For many, Jimmy Carr is a comedic, TV personality on a few BBC talkshows. So, when he comes to town to perform one of his classic stand up gigs, you’d be forgiven for expecting a light hearted, above the belt, comedy show for everyone to enjoy. If, however, you seen any one of the many shows he’s performed, you’ll know that this is the furthest from the truth as it gets. What you get instead, is a two-hour cringe-worthy routine you need to prepare yourself for mentally before dare setting foot in the theatre. Jimmy Carr performed at CTICC, Cape Town, and Emperors Palace, Johannesburg this past weekend as part of his world Funny Business Tour.
The award-winning comedian comes across as a well-spoken, well-dressed, upper-class Englishman, who wouldn’t be amiss amongst a group of politicians or noble businessmen, if the two groups were to be believed as such. And yet, we all know him for his ability to push the boundaries of society’s norms, where incest, prostitution and paedophilia are just a few of the talking points neatly written into his dialogue. And yet, there we were, all waiting to hear from him.
While his pre-planned comedy are funny and worthwhile on its own, his shows are a lot more than just that. Jimmy has a habit of switching things up by addressing the crowds directly, welcoming heckles, or touching on the local hot topics with which the country is embroiled in. And, as you would’ve guessed, there were a few Zuma jokes thrown in, not to mention the country’s financial state, although, comparing it to the failures of other countries, not unique to our own. This part of the routine also included a few lingual performances mimicking our Afrikaans dialect, and even engaging the crowd in a bit of it. Pushing the boundaries is useless without crowd engagement, and even before delving deep enough into his routine, he gauged the crowd’s level of participation and acceptance of the humour on offer.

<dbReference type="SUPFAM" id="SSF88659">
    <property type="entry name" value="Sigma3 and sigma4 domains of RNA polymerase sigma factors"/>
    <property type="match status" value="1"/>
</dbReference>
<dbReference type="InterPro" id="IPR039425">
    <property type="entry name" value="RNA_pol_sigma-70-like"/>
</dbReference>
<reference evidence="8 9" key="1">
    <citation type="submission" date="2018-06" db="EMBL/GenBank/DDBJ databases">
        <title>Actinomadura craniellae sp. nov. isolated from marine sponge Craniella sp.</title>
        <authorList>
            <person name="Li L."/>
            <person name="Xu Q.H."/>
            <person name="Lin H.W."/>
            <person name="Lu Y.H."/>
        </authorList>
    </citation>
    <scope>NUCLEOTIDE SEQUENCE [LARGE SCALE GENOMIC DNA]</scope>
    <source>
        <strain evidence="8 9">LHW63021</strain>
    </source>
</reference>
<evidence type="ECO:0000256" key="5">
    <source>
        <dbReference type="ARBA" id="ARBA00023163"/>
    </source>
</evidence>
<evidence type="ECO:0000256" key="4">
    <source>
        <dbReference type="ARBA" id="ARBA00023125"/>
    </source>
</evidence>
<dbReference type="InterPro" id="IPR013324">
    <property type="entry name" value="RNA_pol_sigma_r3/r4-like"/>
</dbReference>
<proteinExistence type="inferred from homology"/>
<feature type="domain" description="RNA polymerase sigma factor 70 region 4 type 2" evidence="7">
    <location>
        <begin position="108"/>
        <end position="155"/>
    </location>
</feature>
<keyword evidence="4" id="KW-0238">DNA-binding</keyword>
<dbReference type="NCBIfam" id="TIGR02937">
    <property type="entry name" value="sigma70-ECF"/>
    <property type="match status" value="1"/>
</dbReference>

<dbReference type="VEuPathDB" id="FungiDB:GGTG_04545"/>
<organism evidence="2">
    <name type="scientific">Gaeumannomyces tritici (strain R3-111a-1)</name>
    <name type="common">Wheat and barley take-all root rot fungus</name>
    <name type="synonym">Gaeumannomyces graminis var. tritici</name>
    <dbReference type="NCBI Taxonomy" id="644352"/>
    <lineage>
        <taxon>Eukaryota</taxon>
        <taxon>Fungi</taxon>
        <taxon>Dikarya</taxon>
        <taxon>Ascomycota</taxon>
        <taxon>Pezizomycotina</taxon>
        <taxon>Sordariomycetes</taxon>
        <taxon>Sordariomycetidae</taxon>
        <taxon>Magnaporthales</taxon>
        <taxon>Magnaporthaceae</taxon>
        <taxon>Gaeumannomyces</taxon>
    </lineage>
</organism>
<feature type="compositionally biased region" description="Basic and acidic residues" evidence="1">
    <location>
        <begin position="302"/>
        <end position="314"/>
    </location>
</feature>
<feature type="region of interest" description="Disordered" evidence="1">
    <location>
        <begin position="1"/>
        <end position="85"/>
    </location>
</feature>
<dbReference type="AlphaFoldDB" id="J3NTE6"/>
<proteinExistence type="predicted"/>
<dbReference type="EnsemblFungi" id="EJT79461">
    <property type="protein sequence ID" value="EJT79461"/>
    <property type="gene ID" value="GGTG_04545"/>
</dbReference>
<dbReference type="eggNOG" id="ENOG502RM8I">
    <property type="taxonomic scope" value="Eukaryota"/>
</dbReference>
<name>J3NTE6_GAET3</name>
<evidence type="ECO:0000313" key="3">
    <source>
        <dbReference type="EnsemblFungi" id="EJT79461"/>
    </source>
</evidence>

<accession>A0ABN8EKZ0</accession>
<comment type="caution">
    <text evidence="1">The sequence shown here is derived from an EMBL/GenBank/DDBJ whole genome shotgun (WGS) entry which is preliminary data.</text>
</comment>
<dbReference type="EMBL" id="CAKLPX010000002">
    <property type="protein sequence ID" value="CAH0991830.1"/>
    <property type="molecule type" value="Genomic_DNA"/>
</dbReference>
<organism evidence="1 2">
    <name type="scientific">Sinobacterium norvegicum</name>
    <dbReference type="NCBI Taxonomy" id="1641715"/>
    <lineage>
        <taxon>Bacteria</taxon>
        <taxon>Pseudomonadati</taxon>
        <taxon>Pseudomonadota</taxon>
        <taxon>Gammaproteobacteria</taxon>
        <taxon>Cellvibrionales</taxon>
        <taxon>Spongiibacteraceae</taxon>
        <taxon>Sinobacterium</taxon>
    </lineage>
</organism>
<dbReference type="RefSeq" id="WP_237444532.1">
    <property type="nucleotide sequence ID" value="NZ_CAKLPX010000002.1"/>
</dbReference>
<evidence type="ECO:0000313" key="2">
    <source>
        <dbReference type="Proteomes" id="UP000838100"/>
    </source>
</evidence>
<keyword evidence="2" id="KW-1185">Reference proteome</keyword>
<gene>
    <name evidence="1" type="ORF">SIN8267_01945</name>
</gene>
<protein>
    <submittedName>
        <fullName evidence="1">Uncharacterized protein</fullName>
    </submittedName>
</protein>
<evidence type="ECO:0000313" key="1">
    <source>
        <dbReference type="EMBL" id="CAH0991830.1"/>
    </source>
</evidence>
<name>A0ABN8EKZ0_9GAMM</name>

When addressing the crowd, he was able to pick apart everything from their respective careers, accents, and even make-up and significant others. The best part of the show were his quips, when opening the floor to the audience, seeking out some good heckles. While this does add a unique slant to a regular stand and deliver routine, it is worth knowing that by doing this he only seeks to prove his worth as a comedian, being able to respond on the fly. It’s safe to say that there were no real winners in terms of best heckles, each listless above the next. And yet, the responses were always on point, slicing deep into each individual who dared try. The best (or worse) was saved for last. Poor Clara never knew what hit her. After what may have been deemed as a good enough retort: “When does the comedy start?”, it was clear that the gloves had come off, throwing a few quick-fire witticisms over a span of 10 minutes or more. While the rest of the show continued, reference back to Clara seemed to have become the theme of the night.
The crowd engagement slowed proceedings a little over the fast-paced introduction, but played its part in the overall experience. As is the theme in other Funny Business appearances, Carr shared a few previous experiences that had landed him in trouble over the years, such as amputee soldiers (whom he had engaged and met with directly beforehand). This part of the show is what Carr claims is his encore, although he claims he cannot risk leaving in the hope of the crowd wanting more, so he just adds it to the show in any event. While there were a good few cringe moments along the journey, it was well worth going out to see.
And it’s soon coming to Netflix as well: